This week both Denon and Pioneer’s DJ divisions announced updates to their DJ product lines. Earlier in the week, Denon dropped the latest version of their CDJ, the SC3900, along with Engine, a setup software designed to match Pioneer’s Rekordbox. This morning, Pioneer made official the rumors of a major update to their mixer line by announcing the DJM-850. How do these updates stack up to their predecessors? Are they worth the upgrade, and are they poised to invade a DJ booth near you? Read on to find out.
Pioneer DJM-850 Mixer
Price: €1,499 / £1,299 (announced) and $1,999 (estimated)
Release Date: Late March 2012
Best Feature: Complex sidechained effects with Beat Color Effects
What It’s Missing: Two USB ports!
The DJM-850 is being promoted as being a future-proof mixer, with an integrated USB four-channel soundcard, multiple effects units and the overall build quality that’s expected from Pioneer’s kit. Most interesting are the new options for effects control.
When enabled, Beat Color Effects allow a DJ to take the Color Effects found on each channel and apply a beat-synced layer of control on top of the effect using the Beat Effects control unit. Pioneer’s explains it best:
The Beat Colour Effect ‘listens’ to the audio input of each channel and directly connects the rhythmical changes in volume to another parameter: resonance for Filter and Crush, beat repeat for Cutter and ducking volume for the Noise Effect.
The Beat Effects unit has has a new level of control added to it as well, called FX Boost. Designed around the resulting effects possibilities of the DJM-900’s touch strip control, FX boost adds a second layer of control to effects using the Level/Depth knob.
Turn the dial to the 12 o’clock mark for a fully wet effect and turn it further to add Pitch Up to Up Echo and a High-Pass Filter to the Reverb.
As far as what you’re missing compared to the DJM-900 nexus, the 850 is lacking digital inputs and the ethernet Link port for allowing CDJs to access music data via the mixer and Rekordbox. Also, there’s still only one USB port, meaning that transitioning between two DJs who want to use the mixer’s USB soundcard in a CDJ-free environment (rare as it might be) is a massive pain. Rane has this down with their flagship mixers, and when you spend a good amount of money on a mixer, it seems only logical.
Pioneer will offer two color options, the popular black DJM-850-K and the silver DJM-850-S, will be available to match Pioneer’s dual color schemes on their CDJ units.
For more information on the Pioneer DJM-850, visit this page on PioneerDJ.com.
Denon SC3900 Digital Turntable
Price: To be announced.
Release Date: Also to be announced.
Best Feature: Hybrid MIDI Mode!
What It’s Missing: The awesome level of HUD detail (colored waveforms, etc) found on Pioneer’s CDJs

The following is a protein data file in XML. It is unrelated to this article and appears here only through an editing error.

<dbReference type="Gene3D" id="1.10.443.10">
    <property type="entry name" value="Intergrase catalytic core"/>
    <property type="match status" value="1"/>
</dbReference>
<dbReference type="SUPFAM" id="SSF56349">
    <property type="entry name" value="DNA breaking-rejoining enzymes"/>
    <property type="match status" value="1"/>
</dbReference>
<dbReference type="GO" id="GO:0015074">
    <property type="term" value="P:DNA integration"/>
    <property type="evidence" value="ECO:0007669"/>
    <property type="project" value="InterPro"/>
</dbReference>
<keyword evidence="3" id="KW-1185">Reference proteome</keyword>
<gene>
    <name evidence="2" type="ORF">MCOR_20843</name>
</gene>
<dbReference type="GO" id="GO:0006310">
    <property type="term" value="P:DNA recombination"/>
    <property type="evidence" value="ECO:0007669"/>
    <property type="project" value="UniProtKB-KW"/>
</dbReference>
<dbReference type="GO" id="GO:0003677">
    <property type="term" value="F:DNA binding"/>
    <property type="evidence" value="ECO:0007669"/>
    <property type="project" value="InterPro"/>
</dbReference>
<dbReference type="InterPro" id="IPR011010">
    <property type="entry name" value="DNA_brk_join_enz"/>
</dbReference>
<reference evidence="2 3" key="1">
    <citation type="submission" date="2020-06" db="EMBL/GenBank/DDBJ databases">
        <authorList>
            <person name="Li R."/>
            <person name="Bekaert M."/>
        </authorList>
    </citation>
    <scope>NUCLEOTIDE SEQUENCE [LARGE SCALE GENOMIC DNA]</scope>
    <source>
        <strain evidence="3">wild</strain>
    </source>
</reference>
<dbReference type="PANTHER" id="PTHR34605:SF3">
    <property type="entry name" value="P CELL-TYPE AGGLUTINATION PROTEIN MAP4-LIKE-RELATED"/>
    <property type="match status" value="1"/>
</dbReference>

We’re a big fan of what Denon has done aesthetically with this unit compared to the DN-S3700, the previous iteration in this line of CD/Media controllers – the unit looks sleeker and more thought through than its predecessor, and the control placement has improved.
The unit can operate in a hybrid MIDI mode, meaning that it can concurrently be sending control tone to a DVS soundcard setup while also sending MIDI information via USB that can be mapped however you like in software. Pretty smart stuff to allow this kind of dual purpose on a controller, and will undoubtedly be a major attraction for laptop DJs who have had hesitations about keeping CDJs in their setup.
One interesting feature dropped from these units are the onboard effects – Denon has been putting effects into their CDJs for a while, which allowed a nice level of effects control for CDJ users who didn’t have a effects-heavy mixer.
The SC3900s also feature a new Link mode that’s a step up from previous Denon solutions, thanks to a brand new piece of software, Engine.
Engine – Denon’s Answer to Rekordbox
With many CDJ users moving to Link mode and library preparation software like Rekordbox, it only makes sense for Denon to rebuild their networked library software. Their new system, called Engine, is a cross-platform software that allows up to four control units together into a computer using an ethernet router and processes your tracks to assign waveforms and BPM values to each, data which then is shared back across the network to your controllers.
It’s nothing revolutionary, and we haven’t had a chance to use a complete setup in operation yet so we’re not going to make any calls about how the system performs, but we expect that Denon is putting quite a bit of work into this system to make sure that it seriously matches and challenges Pioneer’s workflow.
Do you expect to see Pioneer’s DJM-850 or Denon’s SC3900 in a club install near you? Let us know in the comments!